BRUNSWICK — The Department of Marine Resources rejected a petition to change the criteria for aquaculture lease applications on the basis that the request was “not realistic,” “arbitrary” and could have a “perverse outcome” for some applicants.

Meanwhile, the company pitching a 40-acre oyster aquaculture lease on Maquoit Bay continues to await the department’s decision on its application, which is now two months overdue.

A group known as Save Maquoit Bay, composed of coastal property owners, lobstermen and fishermen, submitted a 189-signature petition asking officials to include a stipulation requiring the department to consider whether any other locations near a proposed lease site could “accommodate the proposed activities while interfering less with existing and surrounding uses of an area.”

The petition requested the actions to be imposed statewide, Mere Point Oyster Co.’s proposed 10-year, 40-acre lease has been mired in controversy. A marathon three-day hearing that spanned several months wrapped up in mid-January after waterfront property owners and lobster fishermen spoke out against what they saw as conflicting uses of the bay and the potential infringement on valuable lobstering grounds. Some of the lobstermen who spoke out against the lease also are members of Save Maquoit Bay.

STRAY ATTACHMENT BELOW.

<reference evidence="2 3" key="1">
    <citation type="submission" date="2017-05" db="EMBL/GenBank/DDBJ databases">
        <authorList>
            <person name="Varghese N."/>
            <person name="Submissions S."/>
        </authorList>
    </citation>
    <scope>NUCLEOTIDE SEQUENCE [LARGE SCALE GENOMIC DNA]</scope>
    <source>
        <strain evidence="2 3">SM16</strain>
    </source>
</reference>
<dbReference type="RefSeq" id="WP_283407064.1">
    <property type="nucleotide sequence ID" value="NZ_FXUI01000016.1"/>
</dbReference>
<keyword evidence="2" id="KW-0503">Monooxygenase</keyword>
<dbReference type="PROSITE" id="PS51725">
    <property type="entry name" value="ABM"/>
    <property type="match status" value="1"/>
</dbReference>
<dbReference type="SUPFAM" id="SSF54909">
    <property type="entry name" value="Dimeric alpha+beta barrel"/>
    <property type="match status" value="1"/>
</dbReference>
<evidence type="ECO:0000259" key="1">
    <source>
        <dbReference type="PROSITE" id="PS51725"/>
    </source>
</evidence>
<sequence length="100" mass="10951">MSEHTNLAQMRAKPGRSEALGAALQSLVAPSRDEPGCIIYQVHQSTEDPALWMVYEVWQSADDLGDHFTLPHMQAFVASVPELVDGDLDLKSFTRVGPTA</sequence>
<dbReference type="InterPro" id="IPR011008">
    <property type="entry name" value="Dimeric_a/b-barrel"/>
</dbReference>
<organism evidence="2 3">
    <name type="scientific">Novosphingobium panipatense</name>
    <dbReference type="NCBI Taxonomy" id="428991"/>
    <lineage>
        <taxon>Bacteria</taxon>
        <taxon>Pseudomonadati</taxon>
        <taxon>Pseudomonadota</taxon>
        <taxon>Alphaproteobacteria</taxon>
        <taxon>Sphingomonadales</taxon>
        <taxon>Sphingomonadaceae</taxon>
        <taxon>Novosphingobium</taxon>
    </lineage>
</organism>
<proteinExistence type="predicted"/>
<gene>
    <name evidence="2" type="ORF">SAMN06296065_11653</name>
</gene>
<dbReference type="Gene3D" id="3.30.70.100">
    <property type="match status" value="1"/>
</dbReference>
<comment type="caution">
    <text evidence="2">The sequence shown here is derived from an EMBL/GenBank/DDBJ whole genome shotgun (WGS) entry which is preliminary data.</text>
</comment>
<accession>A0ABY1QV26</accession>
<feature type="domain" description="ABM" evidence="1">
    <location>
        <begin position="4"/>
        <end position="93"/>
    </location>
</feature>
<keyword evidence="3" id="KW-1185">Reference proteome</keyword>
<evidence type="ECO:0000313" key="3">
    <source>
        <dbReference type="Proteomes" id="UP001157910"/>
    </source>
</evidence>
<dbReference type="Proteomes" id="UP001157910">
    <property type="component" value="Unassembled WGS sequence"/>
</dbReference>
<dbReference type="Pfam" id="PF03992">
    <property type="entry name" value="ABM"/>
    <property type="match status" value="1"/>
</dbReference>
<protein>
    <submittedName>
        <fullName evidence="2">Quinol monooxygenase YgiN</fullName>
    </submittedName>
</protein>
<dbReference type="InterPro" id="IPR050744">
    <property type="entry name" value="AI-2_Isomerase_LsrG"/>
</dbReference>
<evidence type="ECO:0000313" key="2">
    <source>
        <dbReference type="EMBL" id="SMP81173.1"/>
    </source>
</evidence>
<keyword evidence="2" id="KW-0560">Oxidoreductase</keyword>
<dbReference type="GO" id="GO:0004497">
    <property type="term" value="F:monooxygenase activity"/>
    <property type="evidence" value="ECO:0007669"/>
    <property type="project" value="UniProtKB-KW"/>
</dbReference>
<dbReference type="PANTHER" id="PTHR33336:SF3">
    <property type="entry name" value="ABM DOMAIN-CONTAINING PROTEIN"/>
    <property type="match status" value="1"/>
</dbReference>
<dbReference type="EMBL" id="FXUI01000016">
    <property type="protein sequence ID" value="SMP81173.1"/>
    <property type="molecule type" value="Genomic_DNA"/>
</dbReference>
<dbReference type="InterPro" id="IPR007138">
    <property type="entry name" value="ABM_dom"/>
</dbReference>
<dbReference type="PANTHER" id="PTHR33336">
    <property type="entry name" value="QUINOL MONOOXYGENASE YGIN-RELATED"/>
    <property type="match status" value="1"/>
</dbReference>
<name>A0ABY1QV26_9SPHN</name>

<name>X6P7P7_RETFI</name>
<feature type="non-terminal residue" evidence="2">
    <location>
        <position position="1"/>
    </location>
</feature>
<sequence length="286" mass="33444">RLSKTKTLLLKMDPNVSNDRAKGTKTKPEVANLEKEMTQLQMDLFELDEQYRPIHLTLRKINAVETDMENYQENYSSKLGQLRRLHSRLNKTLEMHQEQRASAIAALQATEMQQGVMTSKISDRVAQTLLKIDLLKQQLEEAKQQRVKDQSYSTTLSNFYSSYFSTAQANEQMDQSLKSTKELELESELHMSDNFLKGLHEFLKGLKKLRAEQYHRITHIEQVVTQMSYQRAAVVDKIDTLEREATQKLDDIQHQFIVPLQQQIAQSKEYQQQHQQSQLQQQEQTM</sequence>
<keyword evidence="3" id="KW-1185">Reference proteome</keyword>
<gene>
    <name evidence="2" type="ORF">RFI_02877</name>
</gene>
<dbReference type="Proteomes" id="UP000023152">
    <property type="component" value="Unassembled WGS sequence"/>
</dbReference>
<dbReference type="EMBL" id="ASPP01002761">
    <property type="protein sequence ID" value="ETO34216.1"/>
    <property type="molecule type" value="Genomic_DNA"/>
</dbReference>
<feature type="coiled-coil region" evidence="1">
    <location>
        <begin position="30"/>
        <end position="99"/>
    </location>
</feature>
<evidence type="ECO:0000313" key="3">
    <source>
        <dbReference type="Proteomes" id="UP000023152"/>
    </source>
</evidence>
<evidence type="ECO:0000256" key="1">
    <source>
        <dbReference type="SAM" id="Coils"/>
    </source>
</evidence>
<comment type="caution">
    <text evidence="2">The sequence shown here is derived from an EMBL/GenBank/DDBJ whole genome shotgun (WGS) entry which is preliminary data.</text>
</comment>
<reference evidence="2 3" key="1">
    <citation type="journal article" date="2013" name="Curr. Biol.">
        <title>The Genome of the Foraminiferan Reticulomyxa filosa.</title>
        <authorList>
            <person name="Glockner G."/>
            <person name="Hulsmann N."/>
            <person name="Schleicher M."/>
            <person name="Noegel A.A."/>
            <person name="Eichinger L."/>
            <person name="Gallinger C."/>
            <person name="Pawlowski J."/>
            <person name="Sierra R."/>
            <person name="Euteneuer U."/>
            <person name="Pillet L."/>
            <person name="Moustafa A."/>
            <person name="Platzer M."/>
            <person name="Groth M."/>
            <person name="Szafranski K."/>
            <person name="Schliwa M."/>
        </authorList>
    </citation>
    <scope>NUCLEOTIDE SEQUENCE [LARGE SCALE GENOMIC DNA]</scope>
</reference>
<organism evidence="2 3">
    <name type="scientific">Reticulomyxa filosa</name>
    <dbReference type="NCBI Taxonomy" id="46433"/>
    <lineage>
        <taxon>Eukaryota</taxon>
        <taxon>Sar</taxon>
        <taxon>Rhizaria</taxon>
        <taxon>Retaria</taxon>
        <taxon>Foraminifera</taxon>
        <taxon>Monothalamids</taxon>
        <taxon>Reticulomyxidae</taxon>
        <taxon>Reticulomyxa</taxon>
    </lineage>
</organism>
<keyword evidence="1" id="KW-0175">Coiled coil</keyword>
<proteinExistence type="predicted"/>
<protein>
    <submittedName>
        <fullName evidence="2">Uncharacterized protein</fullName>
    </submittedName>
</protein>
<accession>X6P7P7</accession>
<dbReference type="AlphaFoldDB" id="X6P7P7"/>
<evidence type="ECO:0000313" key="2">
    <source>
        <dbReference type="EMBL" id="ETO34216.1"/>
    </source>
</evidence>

The department had 120 days to make a ruling, which would have been May 15, but according to Jeff Nichols, communications director of the department of marine resources, “depending on the complexity of the application and the evidence, it may take longer.”

Now, 60 days past that deadline, all parties are still awaiting a response.

Save Maquoit Bay’s petition further delayed the decision, after a hearing May 22 and a public comment period that extended to June 1.

The group asked for an immediate moratorium on all pending lease applications greater than 10 acres and requested the proposed rule be applied retroactively so it would still apply to the application in Maquoit Bay.

In its decision, department officials said that aside from questions of legality over the proposed changes, “it is not realistic to expect the department to evaluate all other potential lease sites in an undefined ‘vicinity.’” The resources required to conduct diving and scoping sessions for every alternative and to assess every location against the criteria would be immense, the report stated, and alternative lease sites could impact people who previously thought they would not be impacted, creating more notice and scoping issues.

“Further, such an exercise could result in the perverse outcome of the selection of a site that does not unreasonably interfere with any existing uses but is unsuitable for the proposed aquaculture activity,” officials said.

The request to impose a moratorium on lease applications greater than 10 acres was also denied because “a 10-acre limitation on lease size may have the unintended effect of causing applicants to apply for multiple leases, as opposed to one single lease of a size that is suitable to meet their needs,” they continued, calling the moratorium “arbitrary.”

Save Maquoit Bay members see it as anything but, and said in a news release that with the decision, the Maine Department of Marine Resources effectively “turned its back on a growing issue in Maine’s water.”